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Acta Biomater. 2014 May;10(5):2323-32. doi: 10.1016/j.actbio.2013.12.040. Epub 2013 Dec 30.

Magnesium alloys as a biomaterial for degradable craniofacial screws.

Author information

1
Department of Bioengineering, University of Pittsburgh, Pittsburgh, PA, USA.
2
Department of Restorative Dentistry/Comprehensive Care, University of Pittsburgh, Pittsburgh, PA, USA.
3
Oral and Maxillofacial Surgery, University of Pittsburgh, Pittsburgh, PA, USA.
4
Department of Bioengineering, University of Pittsburgh, Pittsburgh, PA, USA; Department of Oral Biology, University of Pittsburgh, Pittsburgh, PA, USA; McGowan Institute of Regenerative Medicine, University of Pittsburgh, Pittsburgh, PA, USA.
5
Department of Bioengineering, University of Pittsburgh, Pittsburgh, PA, USA; Department of Oral Biology, University of Pittsburgh, Pittsburgh, PA, USA; McGowan Institute of Regenerative Medicine, University of Pittsburgh, Pittsburgh, PA, USA. Electronic address: aja19@pitt.edu.

Abstract

Recently, magnesium (Mg) alloys have received significant attention as potential biomaterials for degradable implants, and this study was directed at evaluating the suitability of Mg for craniofacial bone screws. The objective was to implant screws fabricated from commercially available pure Mg and alloy AZ31 in vivo in a rabbit mandible. First, Mg and AZ31 screws were compared to stainless steel screws in an in vitro pull-out test and determined to have a similar holding strength (∼40N). A finite-element model of the screw was created using the pull-out test data, and this model can be used for future Mg alloy screw design. Then, Mg and AZ31 screws were implanted for 4, 8 and 12weeks, with two controls of an osteotomy site (hole) with no implant and a stainless steel screw implanted for 12weeks. Microcomputed tomography was used to assess bone remodeling and Mg/AZ31 degradation, both visually and qualitatively through volume fraction measurements for all time points. Histological analysis was also completed for the Mg and AZ31 at 12weeks. The results showed that craniofacial bone remodeling occurred around both Mg and AZ31 screws. Pure Mg had a different degradation profile than AZ31; however, bone growth occurred around both screw types. The degradation rate of both Mg and AZ31 screws in the bone marrow space and the muscle were faster than in the cortical bone space at 12weeks. Furthermore, it was shown that by alloying Mg, the degradation profile could be changed. These results indicate the promise of using Mg alloys for craniofacial applications.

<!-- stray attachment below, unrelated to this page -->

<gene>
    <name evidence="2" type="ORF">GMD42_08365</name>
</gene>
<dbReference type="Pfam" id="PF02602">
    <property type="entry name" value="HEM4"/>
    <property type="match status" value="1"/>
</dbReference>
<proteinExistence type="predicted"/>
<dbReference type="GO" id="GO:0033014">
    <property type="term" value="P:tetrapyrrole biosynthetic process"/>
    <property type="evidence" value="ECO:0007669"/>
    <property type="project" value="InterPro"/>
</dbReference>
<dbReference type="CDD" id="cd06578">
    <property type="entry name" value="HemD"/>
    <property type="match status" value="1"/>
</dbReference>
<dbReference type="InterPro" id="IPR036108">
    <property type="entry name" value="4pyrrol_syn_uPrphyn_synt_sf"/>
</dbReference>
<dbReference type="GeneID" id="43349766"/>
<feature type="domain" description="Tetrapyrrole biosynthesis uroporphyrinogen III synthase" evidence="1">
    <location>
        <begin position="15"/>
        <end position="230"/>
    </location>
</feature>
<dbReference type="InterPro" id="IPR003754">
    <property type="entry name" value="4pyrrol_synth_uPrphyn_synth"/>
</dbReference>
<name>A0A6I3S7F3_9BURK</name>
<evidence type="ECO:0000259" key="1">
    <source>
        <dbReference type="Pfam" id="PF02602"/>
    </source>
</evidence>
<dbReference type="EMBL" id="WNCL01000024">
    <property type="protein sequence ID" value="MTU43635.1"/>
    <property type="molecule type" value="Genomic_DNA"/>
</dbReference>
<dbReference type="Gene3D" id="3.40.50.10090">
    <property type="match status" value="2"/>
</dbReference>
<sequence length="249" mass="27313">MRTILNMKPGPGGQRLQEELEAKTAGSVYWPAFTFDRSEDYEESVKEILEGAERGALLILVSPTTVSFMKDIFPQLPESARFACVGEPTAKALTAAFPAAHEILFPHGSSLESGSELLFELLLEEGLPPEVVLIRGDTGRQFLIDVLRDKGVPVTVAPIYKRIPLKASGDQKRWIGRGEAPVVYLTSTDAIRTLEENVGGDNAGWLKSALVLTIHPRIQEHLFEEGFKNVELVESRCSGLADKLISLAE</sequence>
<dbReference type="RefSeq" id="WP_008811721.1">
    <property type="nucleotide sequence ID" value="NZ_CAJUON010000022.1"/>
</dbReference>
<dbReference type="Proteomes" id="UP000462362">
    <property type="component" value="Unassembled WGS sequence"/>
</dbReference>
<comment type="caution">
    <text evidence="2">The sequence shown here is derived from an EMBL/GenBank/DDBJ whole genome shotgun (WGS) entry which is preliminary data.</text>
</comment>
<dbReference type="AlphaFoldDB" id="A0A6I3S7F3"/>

KEYWORDS:

Biodegradable metal; Craniofacial implants; Finite-element modeling; Magnesium

PMID:
24384125
PMCID:
PMC3976705
DOI:
10.1016/j.actbio.2013.12.040
[Indexed for MEDLINE]
Free PMC Article
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